“Incidentally, it is plausible that the cyclical behavior of the SWFs is responsible for the underperformance of their holdings. SWFs tend to invest in foreign markets more when times are good and security prices are more likely to be inflated, and to divest during market downturns, when divestment offer implies lower-than-fundamental-value security prices. Accordingly, the underperformance of SWF equity portfolios might be a consequence of unfortunate, but constrained, timing, rather than a result of poor stock picking.”

In other words, the SWFs have managed to create the opposite effect from traditional portfolio re-balancing. Still, one SWF has outperformed the market in 2008 and 2009: the CIC. That’s an important counter-factual…

SWFs as Market Saviors…Again

Ashby Monk

Dr. Alexander Mirtchev, who is the Independent Director of Kazakhstan’s SWF Samruk-Kazyna, argued over the weekend that SWFs could be saviors of the West and the global financial system:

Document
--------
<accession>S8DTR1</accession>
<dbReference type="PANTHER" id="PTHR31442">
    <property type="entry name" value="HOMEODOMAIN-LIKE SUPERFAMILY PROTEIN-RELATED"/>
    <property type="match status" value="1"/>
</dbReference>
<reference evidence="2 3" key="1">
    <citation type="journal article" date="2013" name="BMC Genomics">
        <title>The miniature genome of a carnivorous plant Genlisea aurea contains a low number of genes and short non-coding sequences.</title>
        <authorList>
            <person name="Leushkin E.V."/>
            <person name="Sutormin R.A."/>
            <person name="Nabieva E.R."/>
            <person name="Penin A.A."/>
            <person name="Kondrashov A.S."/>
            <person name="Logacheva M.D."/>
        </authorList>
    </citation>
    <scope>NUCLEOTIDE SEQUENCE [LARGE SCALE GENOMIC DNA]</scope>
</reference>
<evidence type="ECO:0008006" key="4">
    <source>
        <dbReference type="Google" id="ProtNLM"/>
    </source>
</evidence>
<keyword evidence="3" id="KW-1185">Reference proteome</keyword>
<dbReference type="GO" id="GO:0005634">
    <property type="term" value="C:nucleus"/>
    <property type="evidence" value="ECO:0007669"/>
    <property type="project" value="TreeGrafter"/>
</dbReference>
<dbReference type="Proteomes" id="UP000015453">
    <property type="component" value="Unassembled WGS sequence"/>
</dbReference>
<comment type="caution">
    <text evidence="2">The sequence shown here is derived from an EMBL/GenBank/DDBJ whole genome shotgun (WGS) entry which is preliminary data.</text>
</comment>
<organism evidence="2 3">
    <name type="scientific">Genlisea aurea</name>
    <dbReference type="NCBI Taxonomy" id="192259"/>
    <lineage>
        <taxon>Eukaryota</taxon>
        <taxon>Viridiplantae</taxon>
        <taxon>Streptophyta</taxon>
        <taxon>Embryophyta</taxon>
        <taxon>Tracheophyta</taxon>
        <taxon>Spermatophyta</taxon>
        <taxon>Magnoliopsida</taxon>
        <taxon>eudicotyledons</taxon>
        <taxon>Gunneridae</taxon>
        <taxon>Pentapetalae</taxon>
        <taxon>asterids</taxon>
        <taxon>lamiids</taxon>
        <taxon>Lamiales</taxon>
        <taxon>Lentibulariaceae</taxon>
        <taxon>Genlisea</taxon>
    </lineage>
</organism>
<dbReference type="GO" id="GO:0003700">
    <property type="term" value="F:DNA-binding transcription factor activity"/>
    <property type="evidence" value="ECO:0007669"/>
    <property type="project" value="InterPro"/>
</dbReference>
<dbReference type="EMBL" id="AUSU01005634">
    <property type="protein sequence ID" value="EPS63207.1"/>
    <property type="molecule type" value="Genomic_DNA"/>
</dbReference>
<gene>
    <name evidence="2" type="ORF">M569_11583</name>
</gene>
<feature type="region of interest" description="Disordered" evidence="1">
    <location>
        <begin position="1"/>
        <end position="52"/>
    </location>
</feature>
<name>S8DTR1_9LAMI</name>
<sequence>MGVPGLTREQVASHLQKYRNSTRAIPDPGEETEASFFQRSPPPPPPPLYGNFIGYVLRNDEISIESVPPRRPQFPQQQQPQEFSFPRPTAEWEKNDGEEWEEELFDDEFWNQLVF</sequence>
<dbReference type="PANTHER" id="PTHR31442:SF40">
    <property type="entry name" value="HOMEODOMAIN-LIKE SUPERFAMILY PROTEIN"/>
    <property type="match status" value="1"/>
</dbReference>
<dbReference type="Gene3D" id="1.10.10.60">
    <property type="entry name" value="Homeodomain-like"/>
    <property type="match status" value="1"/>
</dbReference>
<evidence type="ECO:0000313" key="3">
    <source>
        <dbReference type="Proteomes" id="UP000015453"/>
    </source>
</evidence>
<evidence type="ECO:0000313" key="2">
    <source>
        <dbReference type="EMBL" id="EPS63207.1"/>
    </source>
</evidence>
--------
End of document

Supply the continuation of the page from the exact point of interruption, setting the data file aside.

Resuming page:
“…SWFs are starting to look increasingly as the premier source of available financing for a cash-starved international financial system…SWFs could become increasingly accepted as investors in the US and Europe, as the spending capacity of Western governments remains constrained by the need to cut bulging budget deficits.”

I’m having a flashback to 2007. At that time, the financial crisis was picking up steam, and there was a widespread expectation that SWFs would step in and save cash-starved financial services firms. However, three years later, we know that was just a pipe dream. The crisis was simply too big and SWFs too small for them to ‘save the world’, as it were. More to the point, SWFs weren’t in the business of bailing out financial services firms. They were in the business of making profits. So, when the full extent of the financial crisis became apparent, SWFs retreated and left the West to sort itself out.